Dummydevice and IPv6

I've created a dummydevice to run on I would like to know what is the correct way to setup an IPv6 address for it. Sth. like ::2 is not possible (just my first thought :smiley: ). So I want to know what address is the best choice?
I've set it to fe80::2 for IPv6. My thinking is that I could choose any fe80 to keep it local. And I want to know if this is an issue in terms of security:

inet6 ::1/128 scope host
inet6 fe80::1/128 scope link

WWW is telling me:

Host: A route has host scope when it leads to a destination address on the local host.
Link: A route has link scope when it leads to a destination address on the local network.

But I don't really know if this could be a "problem". Am I right that I cannot have more than one device with "scope host"?

Just for completeness. I've set it up to run a second dnsmasq instance and stub resolver on it and to make firewalling more clearly for me. All is working fine.

There was some RFC draft for allocating a larger subnet for host addresses but it didn't pass eventually.
Most of the people suggest to use ULA for additional locahost IPv6 addresses.
Something like this:

config interface 'loop2'
        option ifname '@loopback'
        option proto 'static'
        list ipaddr ''
        list ip6addr 'fd00::2/128'

It cannot be routed to the internet, it can however be routed in your lan.


Hmm ... The thing is if I set:

0::2 or fd00::2 it is set "scope global" in both cases.

5: dummy0: <BROADCAST,NOARP,UP,LOWER_UP> mtu 1500 qdisc noqueue state UNKNOWN group default qlen 1000
    link/ether 08:00:27:aa:aa:aa brd ff:ff:ff:ff:ff:ff
    inet brd scope global dummy0
       valid_lft forever preferred_lft forever
    inet6 fd00::2/128 scope global 
       valid_lft forever preferred_lft forever
    inet6 fe80::aaaa:aaaa:aaaa:aaaa/64 scope link stable-privacy 
       valid_lft forever preferred_lft forever

If I issue "ip a" after it takes some seconds (5+) to appear on the screen (like searching for something what is not there). This and "scope global" were the reason not using 0::2. For fd00 it is the same. oO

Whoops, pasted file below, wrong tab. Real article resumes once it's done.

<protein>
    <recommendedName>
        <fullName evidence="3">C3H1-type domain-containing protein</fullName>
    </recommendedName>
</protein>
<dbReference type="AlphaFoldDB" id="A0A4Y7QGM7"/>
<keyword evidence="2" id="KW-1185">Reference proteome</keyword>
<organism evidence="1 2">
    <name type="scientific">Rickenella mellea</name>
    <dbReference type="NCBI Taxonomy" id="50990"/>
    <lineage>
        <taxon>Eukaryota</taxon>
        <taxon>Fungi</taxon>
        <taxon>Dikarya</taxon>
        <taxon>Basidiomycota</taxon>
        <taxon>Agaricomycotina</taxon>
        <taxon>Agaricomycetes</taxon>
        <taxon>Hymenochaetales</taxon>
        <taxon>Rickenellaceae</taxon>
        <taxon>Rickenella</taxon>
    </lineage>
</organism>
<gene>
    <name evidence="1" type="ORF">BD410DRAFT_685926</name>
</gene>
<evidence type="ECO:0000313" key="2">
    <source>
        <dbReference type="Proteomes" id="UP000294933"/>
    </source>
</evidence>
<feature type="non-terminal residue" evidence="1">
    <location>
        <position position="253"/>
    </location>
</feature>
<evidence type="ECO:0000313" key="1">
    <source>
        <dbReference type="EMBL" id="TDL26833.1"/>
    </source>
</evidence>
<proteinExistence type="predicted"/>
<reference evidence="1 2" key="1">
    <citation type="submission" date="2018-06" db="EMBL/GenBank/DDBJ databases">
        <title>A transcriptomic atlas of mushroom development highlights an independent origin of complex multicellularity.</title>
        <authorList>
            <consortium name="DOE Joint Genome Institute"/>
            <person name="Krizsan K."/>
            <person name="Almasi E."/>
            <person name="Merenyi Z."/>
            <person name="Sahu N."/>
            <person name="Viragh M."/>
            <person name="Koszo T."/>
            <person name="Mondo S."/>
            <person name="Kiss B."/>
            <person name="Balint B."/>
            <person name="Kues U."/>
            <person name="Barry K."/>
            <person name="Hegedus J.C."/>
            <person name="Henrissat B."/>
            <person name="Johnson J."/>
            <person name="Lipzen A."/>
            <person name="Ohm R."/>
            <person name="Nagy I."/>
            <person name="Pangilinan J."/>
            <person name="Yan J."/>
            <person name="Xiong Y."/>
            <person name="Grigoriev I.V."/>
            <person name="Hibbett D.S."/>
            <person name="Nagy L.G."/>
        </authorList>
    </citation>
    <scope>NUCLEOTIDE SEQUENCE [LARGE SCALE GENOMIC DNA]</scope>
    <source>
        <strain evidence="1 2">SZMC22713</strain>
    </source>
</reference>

If i set to fe80 there is no delay and scope is set to "scope link" in any case.

I would expect at least scope local, link and/or host as a valid option. Something I'm doing wrong I think.

Device config looks like:

config interface 'loopback0'
        option ifname 'dummy0'
        option proto 'static'
        option ipaddr ''
        option ip6addr 'fd00::2/128'
        option netmask ''
        option macaddr '08:00:27:aa:aa:aa'

EDIT2: I've found the reason for the delay. I was setting netmask and /32. I think that solved it. But still "scope global" :confused:

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In my case it shows up immediately. As there is no dummy0 interface on my OpenWrt, I cannot test it.

What is your concern about scope global?
You won't get scope host from what I understand, as only ::1 address qualifies for that.

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According to RFC 4291 the loopback address has link-local scope. Where does the host scope come from?

The unicast address 0:0:0:0:0:0:0:1 is called the loopback address.
It may be used by a node to send an IPv6 packet to itself. It must
not be assigned to any physical interface. It is treated as having
Link-Local scope, and may be thought of as the Link-Local unicast
address of a virtual interface (typically called the "loopback
interface") to an imaginary link that goes nowhere.


ip -6 add sh dev lo


Is the host scope a Linux invention?

Y, was my fault. Did set a netmask for the device (which was the "usual" and wrong in this case) and did set /32 in addition.

Well it scared me a bit that a service running on this devices can (theoretically; I know we have a firewall) reach/route everything with this address if it is set to global (because it is valid everywhere). I have no real clue about IPv6. So I'm just carefull. So I would stick to fe80 to keep "scope local" I think.

Seems so.

If you don't advertise the address to neighbors, no one can reach it.


If the address is routable then the neightbors might reach it. All that's needed is a route. For example ::2 is routable in Linux, but fe80::2 isn't.

BTW using ::2 is broken, and if you use bird, the routing daemon. it fills the log with errors.

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It means the neighbor should know which random IP you are using for loop2 and create a static route via an interface of the router to reach the loop2. In the meantime if the neighbor can reach on physical interface, it means that you trust that neighbor. If you are not, you can block all traffic to the loop2 address.
I understand what you are saying and you could use a link local, but you are overcomplicating things and a ULA can work fine as well.

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